LAWD, I’m exhausted. I’ve been to a lot of concerts this week. Black Angels, last Sunday. East Nashville Underground ‘s Friday was amazing. East Side Brew Ha Ha and Eastside Hootenanny happened Saturday. Last night, I went to the first part of the Nashville Symphony’s Elijah (which was incredible) and ended the evening at ENU’s finale. Meeting all these crazy-fun people has been wonderful.
Not only am I attending concerts…I’m putting on a Chamber Music Underground benefit concert to morph my group into an official non-profit while showcasing the historic beauty of East Nashville. I find time to write these words between practice sessions of Shostakovich. (Harry Potter stole his “look”. Shosti wo’ dat swag bettah. Just wait. Daniel Radcliffe will star in his bio-film in 20 years.)
Ha. Yeah, it’s just how I roll. My friend, Matt Holland visiting from out of town said, “Aren’t your ears bleeding from all this music? Shit!” Realize, People born in Music City have a high tolerance for whiskey and music consumption.
If you weren’t at the 5 Spot on Thursday night, lean into the computer screen right now. *THUMPS FOREHEAD* What da HAIL were you thankin’?! The weather was perfect for a park-n-hike. It’s a good thing, ‘cause cars were going all the way down Forrest and I had to park at 12th and Gartland. The people sitting on Red Door’s stuffed front patio looked like wiggling sardines trapped in a Hawaiian throw net. I threw my hand behind my head to wave at them as I slinked into the 5 spot. Inside, sounds of cowboy rock convinced me that heavy metal door I just walked through had magically tranformed into snappy wooden saloon doors.
Zach Ryan and the Renegades have the smoothness of running your hands palms-down across dark-green poker table felt. They are a new group that journeyed from the deserts of Las Vegas to settle here in Nashville. While everyone was working on their first couple of drinks, heads were turning and boots were tapping on the hollow legs of bar stools. Drinking Jack through a sip-stirrer while smiling is hard, but with a sound like this, you just can’t help it. This tumbleweed music exhibits that effortless feeling, yet possesses considerable finesse like we find in artists such as the Eagles, Tom Petty, and John Mellencamp. It’s 100% pure beef. I can’t wait to hear more!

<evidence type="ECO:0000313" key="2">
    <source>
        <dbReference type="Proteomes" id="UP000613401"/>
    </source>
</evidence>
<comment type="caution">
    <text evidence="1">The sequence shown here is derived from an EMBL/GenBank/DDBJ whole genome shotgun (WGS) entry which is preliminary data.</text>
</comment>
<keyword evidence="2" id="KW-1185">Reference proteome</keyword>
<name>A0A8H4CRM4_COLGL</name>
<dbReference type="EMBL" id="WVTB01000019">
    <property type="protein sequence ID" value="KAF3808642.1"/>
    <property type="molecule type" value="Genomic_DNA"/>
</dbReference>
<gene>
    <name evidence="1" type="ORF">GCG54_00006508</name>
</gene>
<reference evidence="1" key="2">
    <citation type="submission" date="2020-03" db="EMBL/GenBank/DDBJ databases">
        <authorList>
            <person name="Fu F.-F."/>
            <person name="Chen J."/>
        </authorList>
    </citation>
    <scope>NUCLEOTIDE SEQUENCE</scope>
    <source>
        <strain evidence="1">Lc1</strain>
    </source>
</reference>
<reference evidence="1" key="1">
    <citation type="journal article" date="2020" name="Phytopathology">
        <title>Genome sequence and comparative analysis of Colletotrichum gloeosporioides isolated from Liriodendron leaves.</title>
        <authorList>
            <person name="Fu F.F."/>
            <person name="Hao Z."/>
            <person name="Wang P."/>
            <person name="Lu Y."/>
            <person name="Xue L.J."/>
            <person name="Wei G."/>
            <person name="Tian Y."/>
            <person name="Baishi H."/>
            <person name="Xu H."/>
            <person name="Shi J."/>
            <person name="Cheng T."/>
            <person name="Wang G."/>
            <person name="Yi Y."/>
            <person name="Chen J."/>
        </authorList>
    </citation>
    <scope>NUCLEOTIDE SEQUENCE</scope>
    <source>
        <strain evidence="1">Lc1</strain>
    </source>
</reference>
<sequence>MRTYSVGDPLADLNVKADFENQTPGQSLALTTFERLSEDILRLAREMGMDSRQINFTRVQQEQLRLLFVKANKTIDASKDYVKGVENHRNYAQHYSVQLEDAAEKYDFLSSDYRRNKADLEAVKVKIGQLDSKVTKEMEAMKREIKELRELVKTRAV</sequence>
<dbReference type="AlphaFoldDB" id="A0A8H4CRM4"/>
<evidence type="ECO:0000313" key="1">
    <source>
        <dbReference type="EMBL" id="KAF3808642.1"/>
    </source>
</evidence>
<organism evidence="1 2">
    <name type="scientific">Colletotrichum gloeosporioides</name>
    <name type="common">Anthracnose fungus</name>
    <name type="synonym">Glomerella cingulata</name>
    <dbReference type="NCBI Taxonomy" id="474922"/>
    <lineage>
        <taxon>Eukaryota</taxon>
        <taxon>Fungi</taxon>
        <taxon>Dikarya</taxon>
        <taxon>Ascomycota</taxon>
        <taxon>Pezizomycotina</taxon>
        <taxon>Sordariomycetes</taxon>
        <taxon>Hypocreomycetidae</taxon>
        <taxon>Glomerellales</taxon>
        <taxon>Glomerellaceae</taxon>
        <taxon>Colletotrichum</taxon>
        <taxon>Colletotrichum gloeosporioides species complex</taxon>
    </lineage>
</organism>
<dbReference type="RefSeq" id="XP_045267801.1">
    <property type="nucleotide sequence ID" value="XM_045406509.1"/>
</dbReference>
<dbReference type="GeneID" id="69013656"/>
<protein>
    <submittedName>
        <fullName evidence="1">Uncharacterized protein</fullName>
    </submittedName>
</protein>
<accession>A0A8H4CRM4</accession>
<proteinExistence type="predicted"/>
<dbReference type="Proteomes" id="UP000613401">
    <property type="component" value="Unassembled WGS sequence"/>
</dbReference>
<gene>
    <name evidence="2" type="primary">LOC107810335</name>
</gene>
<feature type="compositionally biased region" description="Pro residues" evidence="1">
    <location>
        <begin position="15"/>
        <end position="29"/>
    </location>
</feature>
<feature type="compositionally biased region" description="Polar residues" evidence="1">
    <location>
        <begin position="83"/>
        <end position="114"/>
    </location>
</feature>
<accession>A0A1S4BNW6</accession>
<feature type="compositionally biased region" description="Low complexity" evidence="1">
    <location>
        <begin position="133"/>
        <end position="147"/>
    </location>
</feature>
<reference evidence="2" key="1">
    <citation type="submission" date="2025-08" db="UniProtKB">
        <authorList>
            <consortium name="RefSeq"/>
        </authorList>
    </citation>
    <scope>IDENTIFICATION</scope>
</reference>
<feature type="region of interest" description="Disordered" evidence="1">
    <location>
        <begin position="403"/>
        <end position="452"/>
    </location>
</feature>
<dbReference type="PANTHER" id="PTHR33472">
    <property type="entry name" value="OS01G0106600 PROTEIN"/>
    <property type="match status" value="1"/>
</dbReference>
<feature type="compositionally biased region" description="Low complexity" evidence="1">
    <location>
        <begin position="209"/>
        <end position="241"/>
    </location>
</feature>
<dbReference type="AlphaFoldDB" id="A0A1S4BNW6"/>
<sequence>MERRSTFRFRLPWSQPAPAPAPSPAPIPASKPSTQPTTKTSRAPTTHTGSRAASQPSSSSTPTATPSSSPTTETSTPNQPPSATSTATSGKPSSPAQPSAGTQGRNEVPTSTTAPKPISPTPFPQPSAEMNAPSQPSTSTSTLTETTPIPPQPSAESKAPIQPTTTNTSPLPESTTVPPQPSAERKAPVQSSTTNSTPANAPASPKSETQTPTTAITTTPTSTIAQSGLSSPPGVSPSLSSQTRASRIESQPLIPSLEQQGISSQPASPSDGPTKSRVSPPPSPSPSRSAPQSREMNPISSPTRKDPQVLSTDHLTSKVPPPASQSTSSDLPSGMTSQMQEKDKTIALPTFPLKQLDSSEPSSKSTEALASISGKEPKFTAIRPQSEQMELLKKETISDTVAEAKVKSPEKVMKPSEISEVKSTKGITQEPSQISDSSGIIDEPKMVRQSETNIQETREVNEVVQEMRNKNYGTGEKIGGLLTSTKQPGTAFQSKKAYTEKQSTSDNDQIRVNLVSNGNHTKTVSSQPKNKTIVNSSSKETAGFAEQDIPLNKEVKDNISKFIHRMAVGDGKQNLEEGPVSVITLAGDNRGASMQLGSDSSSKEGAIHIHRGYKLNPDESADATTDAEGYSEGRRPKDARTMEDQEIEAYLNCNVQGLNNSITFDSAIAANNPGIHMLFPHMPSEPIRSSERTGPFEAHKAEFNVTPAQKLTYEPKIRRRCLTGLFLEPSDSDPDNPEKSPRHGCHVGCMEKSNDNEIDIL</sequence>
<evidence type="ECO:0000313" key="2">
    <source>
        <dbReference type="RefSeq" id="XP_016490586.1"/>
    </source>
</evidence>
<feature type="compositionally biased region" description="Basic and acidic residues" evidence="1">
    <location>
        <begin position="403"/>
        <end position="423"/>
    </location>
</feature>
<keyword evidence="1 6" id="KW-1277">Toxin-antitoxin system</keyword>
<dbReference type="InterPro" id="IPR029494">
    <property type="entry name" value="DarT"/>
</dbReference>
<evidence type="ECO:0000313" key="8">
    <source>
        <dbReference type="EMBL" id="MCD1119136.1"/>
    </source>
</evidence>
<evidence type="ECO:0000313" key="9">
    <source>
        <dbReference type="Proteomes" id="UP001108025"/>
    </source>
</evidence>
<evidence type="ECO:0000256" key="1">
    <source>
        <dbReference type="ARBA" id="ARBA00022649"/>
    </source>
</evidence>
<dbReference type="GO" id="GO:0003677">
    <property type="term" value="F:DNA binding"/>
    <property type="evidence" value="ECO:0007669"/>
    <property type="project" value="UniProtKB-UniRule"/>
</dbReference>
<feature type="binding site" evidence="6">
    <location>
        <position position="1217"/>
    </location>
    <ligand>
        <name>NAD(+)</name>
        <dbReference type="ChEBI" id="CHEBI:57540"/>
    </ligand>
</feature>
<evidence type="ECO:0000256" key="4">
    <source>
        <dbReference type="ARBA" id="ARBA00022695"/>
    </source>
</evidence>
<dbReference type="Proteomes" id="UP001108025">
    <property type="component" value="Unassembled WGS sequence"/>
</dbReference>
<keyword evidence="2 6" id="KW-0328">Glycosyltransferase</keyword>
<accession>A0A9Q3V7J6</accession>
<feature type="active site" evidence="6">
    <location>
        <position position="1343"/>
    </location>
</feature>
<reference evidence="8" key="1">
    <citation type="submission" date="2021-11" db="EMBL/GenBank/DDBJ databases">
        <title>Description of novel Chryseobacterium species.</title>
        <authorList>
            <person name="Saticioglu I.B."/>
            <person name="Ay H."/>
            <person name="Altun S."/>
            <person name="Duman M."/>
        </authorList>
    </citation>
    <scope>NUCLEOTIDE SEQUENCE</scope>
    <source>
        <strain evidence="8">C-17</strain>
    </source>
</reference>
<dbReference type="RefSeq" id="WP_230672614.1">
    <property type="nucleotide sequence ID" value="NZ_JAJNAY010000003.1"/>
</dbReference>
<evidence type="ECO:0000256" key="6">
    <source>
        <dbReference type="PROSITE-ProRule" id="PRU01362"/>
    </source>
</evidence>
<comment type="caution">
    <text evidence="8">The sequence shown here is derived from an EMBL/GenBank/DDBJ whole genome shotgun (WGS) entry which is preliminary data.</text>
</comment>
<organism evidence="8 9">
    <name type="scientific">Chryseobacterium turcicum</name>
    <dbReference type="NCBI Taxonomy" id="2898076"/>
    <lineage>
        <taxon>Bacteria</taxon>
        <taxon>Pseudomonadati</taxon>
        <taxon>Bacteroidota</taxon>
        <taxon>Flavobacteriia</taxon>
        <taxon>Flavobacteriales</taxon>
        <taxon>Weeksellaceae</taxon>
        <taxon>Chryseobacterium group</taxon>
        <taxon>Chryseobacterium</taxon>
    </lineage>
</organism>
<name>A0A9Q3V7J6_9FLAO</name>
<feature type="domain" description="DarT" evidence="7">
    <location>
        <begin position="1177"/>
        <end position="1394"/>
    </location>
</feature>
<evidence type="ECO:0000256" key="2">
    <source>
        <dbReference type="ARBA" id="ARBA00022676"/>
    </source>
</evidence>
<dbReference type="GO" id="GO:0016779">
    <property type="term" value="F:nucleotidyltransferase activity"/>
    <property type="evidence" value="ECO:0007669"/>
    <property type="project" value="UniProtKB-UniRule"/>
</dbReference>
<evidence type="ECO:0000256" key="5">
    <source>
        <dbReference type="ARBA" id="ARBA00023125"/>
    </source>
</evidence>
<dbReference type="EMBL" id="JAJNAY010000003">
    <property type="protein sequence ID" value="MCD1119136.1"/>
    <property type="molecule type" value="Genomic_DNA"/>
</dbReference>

The Blackfoot Gypsies. I just can’t say enough about them. Yee Ha!
What in TARNATION?! Those outlaw-gypsies immediately took hold of our reins from the desert cowboys, saddled up–boots in the stirrups, and horsewhipped us all the way to the Deep South–Harmonicas blazing.
My friend Holland smirked and said, ‘That gypsy likes to grind his pelvis like Elvis, doesn’t he. Pimpin’ sailor hat.‘ (Apparently they don’t do that in Arkansas) I laughed so hard, ice jumped out of my glass.
I love this song:
EVERYONE knew it was Ricky Dover’s (of Zach and the Renegades) birthday. His scraggly hair and moustache was popping up everywhere. Somehow a new drink manifested in his hand, like, every five minutes. ‘ROCK AND ROLL IS THE WAY OF LIFE!’ he chanted. The funniest part of the whole night was when we put our arms around that stickbug waist of his and formed a chorus line to BFG’s Rock It Up. The line spontaneously began stage-right with relaxed standing and ended in linked-up-drunk-shoulder-to-shoulder combat. It was like playing ‘crack the whip near the amp stack’..you’ll never guess in which part of the line I was…HAH. When 1776 rolled out, the lyrics I’m a reptile living in this LAND brought Jim Morrison to my mind. He was known as the Lizard King. But Thursday night, it was Ricky who held that title. *Points* Matt and Zack were Misters Mojo Risin’. Yeah boyz. I know they had fun at Muddy Roots this weekend.
With bathroom doors slamming around and smoke breaks winding up, the Static Trees were ready to uproot us. They are Nikki Barber and Dylan Whitlow who traveled from Gettysburg, Pennsylvania not long ago. The Static Trees have that 1960s vibe garnished with fresh modern indie-pop flavoring. These two have a passion for making music together. It’s obvious looking at the physical positioning of their bodies during performance. You know, when playing in classical chamber groups, we often place the instruments strategically to invite body language communications and texture balancing. This set-up artistically enhances the music we play. Example: When playing a clarinet quintet (Mozart or Brahms), I sit in the middle to ensure direct eye-contact with the first violinist and not interfere with the string quartet dynamic. This way, the sound is more cohesive: a tightly woven, stronger effect.
The Static Trees understand the importance of full-bodied music. They have a unified rock vision which sends sweet, powerful waves to every listener. Shake that tambourine like you live in Tennessee, Static Trees. Come on….
Check out their music here: